Septo-optic dysplasia: Overview of causes, symptoms and more
- Posted on- Aug 28, 2015
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Septo-optic dysplasia is a condition where a child is diagnosed with two or more of the following problems- optic nerve hypoplasia, midline brain abnormalities and pituitary gland abnormalities. It is a rare condition affecting around 1 in every 10,000 births, with boys and girls affected equally.
Septo-optic dysplasia is a congenital condition so it is present at birth, although it may not be diagnosed until childhood, or rarely, adolescence. Septo-optic dysplasia was formerly called de Morsier syndrome.
Causes of Septo-optic dysplasia
There is some evidence to suggest that septo-optic dysplasia is caused by a mutation or change, affecting one particular gene. However, in most cases, it is not thought to be an inherited disorder passed on from parent to child. It is highly unlikely to recur in further children within the family, and this suggests that the cause of the condition is complex.
Septo-optic dysplasia has commonly been seen in younger mothers, and environmental factors may play a role. There may have been a particular problem within the pregnancy, which is highly unlikely to recur in future pregnancies.
Signs and symptoms of Septo-optic dysplasia
Septo-optic dysplasia is diagnosed when two or more of the following problems are present, optic nerve hypoplasia, midline brain abnormalities and pituitary gland abnormalities. Only one-third of children diagnosed with septo-optic dysplasia will have all three features.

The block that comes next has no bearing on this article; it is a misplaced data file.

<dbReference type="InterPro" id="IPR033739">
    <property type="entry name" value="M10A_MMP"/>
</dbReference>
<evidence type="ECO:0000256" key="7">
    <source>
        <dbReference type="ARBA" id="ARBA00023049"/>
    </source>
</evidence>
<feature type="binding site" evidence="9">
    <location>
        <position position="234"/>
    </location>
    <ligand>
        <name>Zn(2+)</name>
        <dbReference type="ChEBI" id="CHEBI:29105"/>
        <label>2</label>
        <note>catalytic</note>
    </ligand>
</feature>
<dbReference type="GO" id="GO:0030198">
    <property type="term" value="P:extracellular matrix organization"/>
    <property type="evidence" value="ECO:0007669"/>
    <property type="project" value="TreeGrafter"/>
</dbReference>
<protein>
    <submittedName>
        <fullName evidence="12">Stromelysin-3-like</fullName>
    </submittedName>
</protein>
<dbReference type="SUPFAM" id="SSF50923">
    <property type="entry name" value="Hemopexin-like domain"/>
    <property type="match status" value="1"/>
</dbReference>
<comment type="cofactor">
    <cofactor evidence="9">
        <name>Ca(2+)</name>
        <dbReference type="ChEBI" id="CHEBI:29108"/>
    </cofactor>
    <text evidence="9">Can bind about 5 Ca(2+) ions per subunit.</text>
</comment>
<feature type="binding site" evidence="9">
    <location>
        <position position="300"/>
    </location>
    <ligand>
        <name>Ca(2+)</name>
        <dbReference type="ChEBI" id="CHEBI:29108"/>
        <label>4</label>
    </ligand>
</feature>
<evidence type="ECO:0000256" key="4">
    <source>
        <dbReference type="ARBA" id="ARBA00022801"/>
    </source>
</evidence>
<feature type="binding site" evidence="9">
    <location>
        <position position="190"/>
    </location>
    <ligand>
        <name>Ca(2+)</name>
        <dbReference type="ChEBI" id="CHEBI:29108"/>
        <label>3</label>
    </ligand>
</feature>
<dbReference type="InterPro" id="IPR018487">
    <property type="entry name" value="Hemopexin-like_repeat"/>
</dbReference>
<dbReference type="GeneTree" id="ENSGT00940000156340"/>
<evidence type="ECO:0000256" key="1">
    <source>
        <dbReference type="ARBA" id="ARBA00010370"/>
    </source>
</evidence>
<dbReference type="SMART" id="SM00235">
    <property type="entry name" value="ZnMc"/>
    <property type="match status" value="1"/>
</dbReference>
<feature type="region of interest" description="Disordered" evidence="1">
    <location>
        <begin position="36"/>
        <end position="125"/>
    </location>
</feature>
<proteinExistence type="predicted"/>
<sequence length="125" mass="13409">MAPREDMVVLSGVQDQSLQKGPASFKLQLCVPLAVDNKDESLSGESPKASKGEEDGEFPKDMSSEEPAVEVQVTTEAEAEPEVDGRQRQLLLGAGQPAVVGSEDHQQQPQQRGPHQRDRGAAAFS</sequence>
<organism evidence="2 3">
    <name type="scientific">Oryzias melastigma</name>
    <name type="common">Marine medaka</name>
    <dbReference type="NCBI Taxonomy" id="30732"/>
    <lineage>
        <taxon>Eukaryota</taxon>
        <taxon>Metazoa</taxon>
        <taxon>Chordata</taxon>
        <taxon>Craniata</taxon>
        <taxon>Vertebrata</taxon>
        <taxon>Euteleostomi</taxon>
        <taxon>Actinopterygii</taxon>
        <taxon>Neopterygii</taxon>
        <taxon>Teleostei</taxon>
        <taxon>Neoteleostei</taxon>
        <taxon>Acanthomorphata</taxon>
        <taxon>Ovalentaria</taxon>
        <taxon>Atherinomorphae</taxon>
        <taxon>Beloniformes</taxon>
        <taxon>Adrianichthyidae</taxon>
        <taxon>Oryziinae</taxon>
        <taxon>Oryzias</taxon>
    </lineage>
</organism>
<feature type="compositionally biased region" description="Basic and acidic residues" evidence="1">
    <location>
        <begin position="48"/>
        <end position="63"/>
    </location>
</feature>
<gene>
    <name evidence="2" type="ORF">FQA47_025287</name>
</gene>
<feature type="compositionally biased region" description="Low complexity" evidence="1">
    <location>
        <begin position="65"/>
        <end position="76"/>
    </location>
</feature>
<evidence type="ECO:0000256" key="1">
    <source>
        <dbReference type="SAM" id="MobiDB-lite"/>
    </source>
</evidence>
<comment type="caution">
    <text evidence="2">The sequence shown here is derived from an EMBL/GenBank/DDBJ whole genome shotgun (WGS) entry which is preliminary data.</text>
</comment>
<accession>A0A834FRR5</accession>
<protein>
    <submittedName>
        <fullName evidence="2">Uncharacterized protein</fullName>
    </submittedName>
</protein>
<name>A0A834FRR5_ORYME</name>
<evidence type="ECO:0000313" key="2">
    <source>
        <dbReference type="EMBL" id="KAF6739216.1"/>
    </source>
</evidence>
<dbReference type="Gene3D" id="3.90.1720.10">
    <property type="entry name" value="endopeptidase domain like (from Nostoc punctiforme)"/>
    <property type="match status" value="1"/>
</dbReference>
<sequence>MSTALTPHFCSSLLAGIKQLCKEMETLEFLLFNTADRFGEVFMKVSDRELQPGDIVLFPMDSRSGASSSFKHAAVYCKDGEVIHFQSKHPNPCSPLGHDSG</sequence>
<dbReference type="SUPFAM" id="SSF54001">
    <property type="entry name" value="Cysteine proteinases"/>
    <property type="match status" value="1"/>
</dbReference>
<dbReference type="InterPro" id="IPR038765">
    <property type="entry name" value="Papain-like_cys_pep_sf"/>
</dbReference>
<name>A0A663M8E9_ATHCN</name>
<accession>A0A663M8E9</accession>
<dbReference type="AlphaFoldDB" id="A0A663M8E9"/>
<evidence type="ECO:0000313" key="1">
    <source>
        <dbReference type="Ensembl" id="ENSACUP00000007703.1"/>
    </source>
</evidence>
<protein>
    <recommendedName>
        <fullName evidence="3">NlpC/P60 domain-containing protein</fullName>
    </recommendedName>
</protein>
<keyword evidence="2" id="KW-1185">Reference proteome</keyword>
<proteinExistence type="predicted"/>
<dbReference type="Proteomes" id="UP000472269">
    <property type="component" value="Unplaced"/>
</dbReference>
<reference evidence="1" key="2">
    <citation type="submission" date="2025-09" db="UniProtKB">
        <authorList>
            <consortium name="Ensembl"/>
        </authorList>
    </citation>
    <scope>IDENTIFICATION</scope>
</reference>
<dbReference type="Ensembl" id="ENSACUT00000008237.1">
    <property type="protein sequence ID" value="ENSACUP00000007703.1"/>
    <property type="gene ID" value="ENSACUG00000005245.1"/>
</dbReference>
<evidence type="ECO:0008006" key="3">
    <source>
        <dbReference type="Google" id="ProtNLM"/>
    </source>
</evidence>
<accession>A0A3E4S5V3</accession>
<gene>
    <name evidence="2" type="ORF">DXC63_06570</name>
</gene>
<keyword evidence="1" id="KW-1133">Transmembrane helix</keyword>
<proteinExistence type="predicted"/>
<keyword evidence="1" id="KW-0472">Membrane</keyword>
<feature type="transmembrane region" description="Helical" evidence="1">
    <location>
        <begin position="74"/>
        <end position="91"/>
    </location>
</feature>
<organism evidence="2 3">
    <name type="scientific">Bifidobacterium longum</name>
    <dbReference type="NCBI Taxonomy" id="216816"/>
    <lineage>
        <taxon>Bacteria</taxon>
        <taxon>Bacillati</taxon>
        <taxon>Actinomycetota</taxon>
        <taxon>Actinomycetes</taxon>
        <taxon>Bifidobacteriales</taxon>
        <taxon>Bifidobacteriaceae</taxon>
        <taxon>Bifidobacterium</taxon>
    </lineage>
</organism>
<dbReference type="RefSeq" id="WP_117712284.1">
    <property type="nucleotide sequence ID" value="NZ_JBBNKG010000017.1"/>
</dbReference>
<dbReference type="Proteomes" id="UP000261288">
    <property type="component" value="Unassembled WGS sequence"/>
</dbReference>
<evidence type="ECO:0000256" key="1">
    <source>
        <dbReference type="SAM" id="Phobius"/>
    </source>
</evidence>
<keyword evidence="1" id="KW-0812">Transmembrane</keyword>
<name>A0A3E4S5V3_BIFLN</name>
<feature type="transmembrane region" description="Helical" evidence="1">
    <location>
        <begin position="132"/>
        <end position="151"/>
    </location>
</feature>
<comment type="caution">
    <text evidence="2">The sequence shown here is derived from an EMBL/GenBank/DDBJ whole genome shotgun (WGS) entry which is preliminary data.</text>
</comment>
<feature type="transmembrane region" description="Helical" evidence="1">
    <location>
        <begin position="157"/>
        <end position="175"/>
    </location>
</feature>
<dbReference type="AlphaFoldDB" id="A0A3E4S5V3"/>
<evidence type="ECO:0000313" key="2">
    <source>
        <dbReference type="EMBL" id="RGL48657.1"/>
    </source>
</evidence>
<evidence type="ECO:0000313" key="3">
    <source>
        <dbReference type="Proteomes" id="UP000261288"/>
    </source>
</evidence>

Treatment of Septo-optic dysplasia
- Optic nerve hypoplasia: This means that the optic nerve has not developed properly during pregnancy and remains small. In optic nerve hypoplasia, separate fibres present in the optic nerve have not developed properly. This can affect either one or both eyes and the effect on a child’s vision can vary greatly, although most children have a serious visual impairment.
- Midline brain abnormalities: Absence of small areas of the middle part of the brain called the septum pellucidum and corpus callosum may be associated with developmental delay. This means that a child will not reach their milestones of development at the expected age. For instance, they may walk later or their speech may be late.
- Pituitary gland abnormalities: The pituitary gland is located deep in the brain and is the master gland which produces many vital chemicals, called hormones. Most children with septo-optic dysplasia will have an abnormal pituitary gland causing low pituitary hormone levels and visual impairment. Developmental delay is also common, especially if the optic nerve hypoplasia is found to affect both eyes. Many children have sleep disturbances, autistic behaviours and a tendency to weight gain.
As septo-optic dysplasia affects a variety of body systems, a multidisciplinary approach involving different specialists is required to ensure that the best treatments are given. The team may include endocrinologists
(hormone specialists), ophthalmologists
(eye specialists) and neurologists
(brain specialists), as well as input from experts in visual impairment
and developmental delay. The basis of treatment is to identify which hormones are absent or not being produced properly, and replace these with man-made versions.
Support for visual impairment will enable your child to get the most out of school and social life as an additional help for development delay. Although septo-optic dysplasia is a genetic condition, it is extremely unusual for the affected gene to be identified in an individual at this stage. For this reason, genetic counselling is not usually helpful.